Ed Vasaio and Tuffy Stone will open Rancho T’s soon (soon!), and they’ve tapped a classically-trained, fine-dining chef with a fine pedigree to lead their team. So where did Aaron Cross come from, and what’s he all about?
Aaron Cross has spent over half of his life in kitchens. He started, at 14, working a flat-top at a little Greek spot, Nick’s, in Asheville, then as a salad bar attendant at Ruby Tuesday, before finally getting the job that would direct his career for the next 16 years, at a place called Club LeConte in Knoxville, TN.
“I couldn’t have picked a better start,” says Cross. His first boss, a former Navy submarine chef, let Cross come from school everyday to make the dinner rolls and wash dishes. Club LeConte was opulent, the last of a dying breed,1 fine dining according to the brigade system with tableside caesars, bananas foster, steak diane, and obligatory dinner jackets.
The “roughneck skateboarder kids” Aaron came up with in that kitchen have made names for themselves in the industry. One of them, Bryce Caron, went on to be named Food & Wine’s best pastry chef several years back. And then there’s his old friend David Breeden. Cross says, “I can remember, to this day, the day he came into the kitchen with The French Laundry cookbook and said, ‘I’m going to work at this place,’ and I was like, ‘You’re full of shit.’ He’s chef de cuisine at The French Laundry now.”
“It was the rock and roll and the lifestyle that was sort of the initial draw,” says Cross. He and his friends were staying out until 2:00 AM, getting drunk while washing dishes, living by their own code. “We were all anti-authority…but we hit the kitchen, and we were like little soldiers, keeping each other in line.”
Eventually, Cross says, he came to value “the foundation and the craft that comes with it, doing the same thing over and over and over again. A lot of folks find that monotonous…but the technique–I love it. It’s a lot of what keeps me balanced.”
Two weeks out of high school, Cross found himself in Hyde Park, New York, studying at the CIA. And a week after that, he nearly found himself on the long ride home. “Can’t have beer in the underage dorms,” shrugs Cross. But that moment was decisive for him. Cross didn’t want to get kicked out. He wanted, as the first of his family to study past high school, to make his parents proud. He buckled down enough to stay in school and managed to get through the rest of his time. “There’s a certain skillset to being wild and still showing up for work. If anything, I worked on those qualities.”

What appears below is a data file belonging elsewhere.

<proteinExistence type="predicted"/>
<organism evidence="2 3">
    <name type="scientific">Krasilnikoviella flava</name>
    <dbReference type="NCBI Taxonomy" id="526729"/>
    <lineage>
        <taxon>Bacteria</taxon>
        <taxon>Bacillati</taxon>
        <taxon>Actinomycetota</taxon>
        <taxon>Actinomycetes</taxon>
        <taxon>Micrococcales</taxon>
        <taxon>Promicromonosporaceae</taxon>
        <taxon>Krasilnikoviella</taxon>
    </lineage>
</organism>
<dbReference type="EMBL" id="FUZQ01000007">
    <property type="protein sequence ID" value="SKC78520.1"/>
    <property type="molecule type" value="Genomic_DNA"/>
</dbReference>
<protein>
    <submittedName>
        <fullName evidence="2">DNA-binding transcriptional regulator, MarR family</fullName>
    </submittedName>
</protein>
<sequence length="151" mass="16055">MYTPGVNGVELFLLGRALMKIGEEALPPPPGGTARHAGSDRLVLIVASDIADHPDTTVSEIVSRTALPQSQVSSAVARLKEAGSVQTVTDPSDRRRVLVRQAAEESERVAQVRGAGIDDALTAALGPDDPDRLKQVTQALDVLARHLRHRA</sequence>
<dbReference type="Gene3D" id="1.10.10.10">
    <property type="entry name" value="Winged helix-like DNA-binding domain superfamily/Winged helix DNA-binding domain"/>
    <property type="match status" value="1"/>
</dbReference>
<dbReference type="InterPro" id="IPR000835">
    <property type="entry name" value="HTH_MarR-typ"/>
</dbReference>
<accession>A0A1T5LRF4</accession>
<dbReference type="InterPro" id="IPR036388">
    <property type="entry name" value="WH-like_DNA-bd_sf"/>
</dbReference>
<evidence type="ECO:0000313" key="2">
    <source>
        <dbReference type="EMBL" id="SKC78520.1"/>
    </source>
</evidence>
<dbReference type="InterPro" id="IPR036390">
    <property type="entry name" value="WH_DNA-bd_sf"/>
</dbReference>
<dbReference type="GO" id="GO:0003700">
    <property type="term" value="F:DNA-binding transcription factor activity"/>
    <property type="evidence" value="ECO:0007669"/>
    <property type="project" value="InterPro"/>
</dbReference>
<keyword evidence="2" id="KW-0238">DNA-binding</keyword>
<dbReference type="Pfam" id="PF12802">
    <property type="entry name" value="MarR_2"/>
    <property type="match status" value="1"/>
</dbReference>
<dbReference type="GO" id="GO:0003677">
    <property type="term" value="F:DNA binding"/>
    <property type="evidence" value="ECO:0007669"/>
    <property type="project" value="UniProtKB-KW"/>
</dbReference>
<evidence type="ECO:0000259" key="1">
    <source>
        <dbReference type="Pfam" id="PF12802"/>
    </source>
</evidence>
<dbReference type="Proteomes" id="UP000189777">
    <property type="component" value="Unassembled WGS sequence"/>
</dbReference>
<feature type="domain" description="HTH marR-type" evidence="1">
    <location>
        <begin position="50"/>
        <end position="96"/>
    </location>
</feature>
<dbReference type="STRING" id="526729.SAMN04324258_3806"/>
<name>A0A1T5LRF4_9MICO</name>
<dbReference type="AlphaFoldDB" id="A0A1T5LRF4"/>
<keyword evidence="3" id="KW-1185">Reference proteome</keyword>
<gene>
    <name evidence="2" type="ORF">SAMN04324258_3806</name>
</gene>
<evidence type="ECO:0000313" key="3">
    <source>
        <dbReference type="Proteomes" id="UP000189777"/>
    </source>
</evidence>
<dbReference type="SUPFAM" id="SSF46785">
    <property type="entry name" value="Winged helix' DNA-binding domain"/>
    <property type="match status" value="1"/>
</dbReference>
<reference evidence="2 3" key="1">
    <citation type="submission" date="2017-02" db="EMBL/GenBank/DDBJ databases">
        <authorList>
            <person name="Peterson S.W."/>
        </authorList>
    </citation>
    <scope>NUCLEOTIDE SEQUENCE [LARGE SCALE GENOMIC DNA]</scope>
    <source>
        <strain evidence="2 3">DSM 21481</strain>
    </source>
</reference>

After graduating, Cross kicked around New York briefly before heading back to Knoxville. After another stint at Club LeConte and a now closed spot called Little Star, the 23-year-old opened his own restaurant. It closed eight months later. “Bankrupt, busted flat–I knew it all at 23,” remembers Cross. “That was not the best of plans.”
From there, came a pivotal learning experience working in the Belgian family-owned Northshore Brasserie. “Mr. know-it-all had no idea what a brasserie was,” Cross recalls. He was starting to realize he didn’t know everything, and it renewed his interest, which took the chef to Chicago where, during the height of the economic crisis, jobs were hard to come by. He used a transfer from the company that owned Club LeConte to work at The Metropolitan Club and spent the rest of his time working for free for the likes of Paul Kahan, Carrie Nahabedian, and Marcus Samuelsson.